For 2004 Olympic Boxing Medalists, Amateur Ties Run Deep

(COLORADO SPRINGS, COLO.) – When 2004 Olympic champion Andre Ward (Oakland, Calif.), the last boxing gold medalist, took the ring for his first world title fight in November, he enjoyed a familiar face sitting ringside. Ward’s Olympic teammate and 2004 Olympic bronze medalist, Andre Dirrell (Flint, Mich.), traveled across the country to Oakland for Ward’s WBA title bout with Mikkel Kessler (Denmark) in November to show support for Ward’s biggest professional bout. “You did it in Athens and you’re going to do it again tonight,” Dirrell told Ward before the fight as the two visited before Ward headed to the arena..

Tomorrow night, when Dirrell steps through the ropes for his super middleweight clash with Arthur Abraham (Germany), Ward will return the favor, journeying to Detroit for Dirrell’s big night. The 2004 Olympic gold medalist believes Dirrell will rise to the large stage he is stepping onto on Saturday night. “I look for Dirrell to have his coming out party,” Ward said.

The two Andres are now potential future competitors as participants in the SHOWTIME Super Six World Boxing Classic, which once again pits them against international foes similar to their Olympic experience. For now, however, their amateur bond supersedes a possible future match-up between the duo, and the two are supporting one another as they rise through the professional ranks.

In addition to the two Andres, Dirrell reached out 2004 Olympic flyweight Ron Siler (Cincinnati, Ohio) offering him the opportunity to compete on the card, which will take place on Saturday night at Joe Louis Arena in Detroit.

When many professional boxing fans tune in to watch the current stars of the sport, few know the lifelong bonds and friendships that the boxers have with their fellow boxers, which many have known since they were as young as eight-years-old. The sport of amateur boxing provides not only a learning and education process in the boxing ring, but also the chance for young men and women to develop relationships and friendships with their peers despite their addresses spanning the country. For those boxers who competed on national teams and traveled the world together as amateur boxers, the bonds they forged and memories they created stay with them for a lifetime.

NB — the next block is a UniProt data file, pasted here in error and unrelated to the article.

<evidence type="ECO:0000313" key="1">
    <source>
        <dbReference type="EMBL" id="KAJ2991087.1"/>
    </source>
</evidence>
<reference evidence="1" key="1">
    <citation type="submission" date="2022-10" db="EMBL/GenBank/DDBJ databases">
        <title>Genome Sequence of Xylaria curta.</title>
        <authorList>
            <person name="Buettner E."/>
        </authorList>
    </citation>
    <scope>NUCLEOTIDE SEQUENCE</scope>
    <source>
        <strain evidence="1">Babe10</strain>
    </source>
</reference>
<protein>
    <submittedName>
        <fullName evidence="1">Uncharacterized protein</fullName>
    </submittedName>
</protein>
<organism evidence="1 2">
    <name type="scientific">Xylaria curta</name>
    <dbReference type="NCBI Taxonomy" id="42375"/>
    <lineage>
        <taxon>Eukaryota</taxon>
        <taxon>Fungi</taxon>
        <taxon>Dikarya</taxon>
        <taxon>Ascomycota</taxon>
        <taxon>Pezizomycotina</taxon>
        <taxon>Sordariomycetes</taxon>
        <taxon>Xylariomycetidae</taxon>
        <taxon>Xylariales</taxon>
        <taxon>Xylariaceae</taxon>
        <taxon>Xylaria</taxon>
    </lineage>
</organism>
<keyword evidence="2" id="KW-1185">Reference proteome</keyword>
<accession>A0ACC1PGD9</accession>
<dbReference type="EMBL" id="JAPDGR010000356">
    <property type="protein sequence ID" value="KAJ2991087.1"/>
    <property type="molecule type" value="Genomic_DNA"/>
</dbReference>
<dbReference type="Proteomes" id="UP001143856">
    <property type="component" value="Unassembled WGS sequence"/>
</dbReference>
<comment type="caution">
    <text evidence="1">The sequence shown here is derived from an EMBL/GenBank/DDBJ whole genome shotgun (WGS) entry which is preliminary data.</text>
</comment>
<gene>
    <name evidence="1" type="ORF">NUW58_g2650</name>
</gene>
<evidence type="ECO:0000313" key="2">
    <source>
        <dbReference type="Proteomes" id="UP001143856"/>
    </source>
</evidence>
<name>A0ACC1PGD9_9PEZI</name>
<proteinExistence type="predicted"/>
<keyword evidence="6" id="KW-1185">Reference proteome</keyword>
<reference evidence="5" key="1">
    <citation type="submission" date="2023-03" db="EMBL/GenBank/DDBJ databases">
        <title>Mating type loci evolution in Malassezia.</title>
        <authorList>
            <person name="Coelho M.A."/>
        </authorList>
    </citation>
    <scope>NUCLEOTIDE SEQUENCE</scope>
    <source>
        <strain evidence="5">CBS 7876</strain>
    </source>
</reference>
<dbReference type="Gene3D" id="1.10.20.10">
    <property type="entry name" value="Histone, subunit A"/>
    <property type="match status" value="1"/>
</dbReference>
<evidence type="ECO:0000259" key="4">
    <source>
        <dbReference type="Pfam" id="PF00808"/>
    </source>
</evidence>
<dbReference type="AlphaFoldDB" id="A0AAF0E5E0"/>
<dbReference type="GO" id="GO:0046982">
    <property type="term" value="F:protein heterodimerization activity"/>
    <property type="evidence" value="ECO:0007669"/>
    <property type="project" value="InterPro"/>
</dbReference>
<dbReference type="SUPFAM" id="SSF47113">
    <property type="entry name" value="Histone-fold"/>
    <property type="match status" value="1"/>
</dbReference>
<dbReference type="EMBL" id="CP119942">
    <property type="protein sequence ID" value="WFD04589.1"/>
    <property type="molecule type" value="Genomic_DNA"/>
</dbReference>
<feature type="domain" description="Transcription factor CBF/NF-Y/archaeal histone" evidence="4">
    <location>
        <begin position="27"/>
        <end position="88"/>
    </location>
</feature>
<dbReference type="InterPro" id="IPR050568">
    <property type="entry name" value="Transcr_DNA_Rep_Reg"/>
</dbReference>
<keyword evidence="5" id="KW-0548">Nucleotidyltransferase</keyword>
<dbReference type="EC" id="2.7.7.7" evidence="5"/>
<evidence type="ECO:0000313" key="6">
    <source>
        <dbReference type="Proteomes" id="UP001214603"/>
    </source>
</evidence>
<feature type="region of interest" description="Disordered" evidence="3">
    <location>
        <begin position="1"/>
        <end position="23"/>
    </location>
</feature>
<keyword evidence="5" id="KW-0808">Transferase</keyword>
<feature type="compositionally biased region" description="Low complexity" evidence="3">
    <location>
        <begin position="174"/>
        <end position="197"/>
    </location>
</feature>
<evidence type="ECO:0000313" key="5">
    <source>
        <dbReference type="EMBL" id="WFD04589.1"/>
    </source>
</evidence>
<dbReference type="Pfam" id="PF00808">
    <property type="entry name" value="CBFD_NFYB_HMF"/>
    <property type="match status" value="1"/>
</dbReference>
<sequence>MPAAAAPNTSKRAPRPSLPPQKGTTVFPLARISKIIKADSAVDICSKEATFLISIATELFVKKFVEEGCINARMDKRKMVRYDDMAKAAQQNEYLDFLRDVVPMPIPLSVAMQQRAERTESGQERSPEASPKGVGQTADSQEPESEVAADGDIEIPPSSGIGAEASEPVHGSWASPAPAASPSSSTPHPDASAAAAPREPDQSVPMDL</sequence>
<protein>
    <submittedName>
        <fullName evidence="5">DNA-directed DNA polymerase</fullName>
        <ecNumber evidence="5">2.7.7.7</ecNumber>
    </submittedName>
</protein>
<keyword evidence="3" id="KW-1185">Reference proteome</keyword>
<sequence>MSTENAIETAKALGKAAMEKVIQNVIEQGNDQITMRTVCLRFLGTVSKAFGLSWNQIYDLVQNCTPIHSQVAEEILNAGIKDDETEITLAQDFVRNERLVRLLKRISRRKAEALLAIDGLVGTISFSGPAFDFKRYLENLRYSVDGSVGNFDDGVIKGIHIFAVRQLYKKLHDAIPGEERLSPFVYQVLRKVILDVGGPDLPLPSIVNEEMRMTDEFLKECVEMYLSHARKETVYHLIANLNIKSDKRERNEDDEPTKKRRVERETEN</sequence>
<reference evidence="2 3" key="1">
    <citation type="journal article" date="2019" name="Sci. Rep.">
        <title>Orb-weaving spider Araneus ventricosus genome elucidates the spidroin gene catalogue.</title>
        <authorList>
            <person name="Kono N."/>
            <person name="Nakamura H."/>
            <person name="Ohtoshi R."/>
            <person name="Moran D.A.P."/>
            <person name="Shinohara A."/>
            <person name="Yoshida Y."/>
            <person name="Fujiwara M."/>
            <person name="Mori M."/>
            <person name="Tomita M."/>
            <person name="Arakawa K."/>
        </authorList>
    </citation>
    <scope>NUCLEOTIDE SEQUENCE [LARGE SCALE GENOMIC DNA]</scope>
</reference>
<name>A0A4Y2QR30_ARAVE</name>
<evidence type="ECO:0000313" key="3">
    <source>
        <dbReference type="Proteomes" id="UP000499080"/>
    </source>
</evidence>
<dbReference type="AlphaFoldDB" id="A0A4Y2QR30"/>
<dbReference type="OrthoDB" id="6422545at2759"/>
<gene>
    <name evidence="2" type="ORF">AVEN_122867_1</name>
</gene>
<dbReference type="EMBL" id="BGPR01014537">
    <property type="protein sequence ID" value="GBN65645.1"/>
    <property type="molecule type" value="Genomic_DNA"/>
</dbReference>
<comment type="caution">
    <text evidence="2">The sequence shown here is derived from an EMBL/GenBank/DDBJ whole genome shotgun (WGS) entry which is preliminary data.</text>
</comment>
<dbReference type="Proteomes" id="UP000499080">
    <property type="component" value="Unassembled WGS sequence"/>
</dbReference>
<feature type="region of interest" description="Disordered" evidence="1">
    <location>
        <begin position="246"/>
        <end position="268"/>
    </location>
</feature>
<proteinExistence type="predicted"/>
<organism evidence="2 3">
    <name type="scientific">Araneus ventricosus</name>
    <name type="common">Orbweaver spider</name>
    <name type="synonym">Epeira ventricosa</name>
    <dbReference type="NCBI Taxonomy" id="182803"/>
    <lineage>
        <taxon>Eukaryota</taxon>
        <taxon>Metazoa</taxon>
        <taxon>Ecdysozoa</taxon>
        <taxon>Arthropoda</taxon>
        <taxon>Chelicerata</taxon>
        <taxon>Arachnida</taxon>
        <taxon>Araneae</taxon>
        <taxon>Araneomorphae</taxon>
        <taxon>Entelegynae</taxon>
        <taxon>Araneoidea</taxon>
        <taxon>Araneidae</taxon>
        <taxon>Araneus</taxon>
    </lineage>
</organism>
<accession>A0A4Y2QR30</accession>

Dirrell will face Abraham on Saturday, March 27 at Joe Louis Arena, and the bout will be broadcast on SHOWTIME at 10:30 p.m. ET/PT, delayed on the West Coast). This weekend, SHOWTIME is offering a free preview and will therefore be available to those who don’t currently subscribe to the network. Tickets for the event, start at only $28 and can be purchased through

USA Boxing, as the national governing body for Olympic-style boxing, is the United States’ member organization of the International Amateur Boxing Association (AIBA) and a member of the United States Olympic Committee (USOC). It is responsible for the selection and management of the United States Olympic Boxing Team, and for the governance and oversight of USA Boxing’s national organization of 38,000 members, 1,400 individual boxing clubs, and 1,600 sanctioned events annually.

Article posted on 26.03.2010

Bookmark and Share

previous article: Emanuel Steward: “Wladimir Klitschko would knock Haye out within four rounds”

next article: News: Peter Manfredo Jr; Hasim Rahman; Kennedy-Beranza; Richard Hargraves

If you detect any issues with the legality of this site, problems are always unintentional and will be corrected with notification.
The views and opinions of all writers expressed on do not necessarily state or reflect those of the Management.
Copyright © 2001- 2015 - Privacy Policy l Contact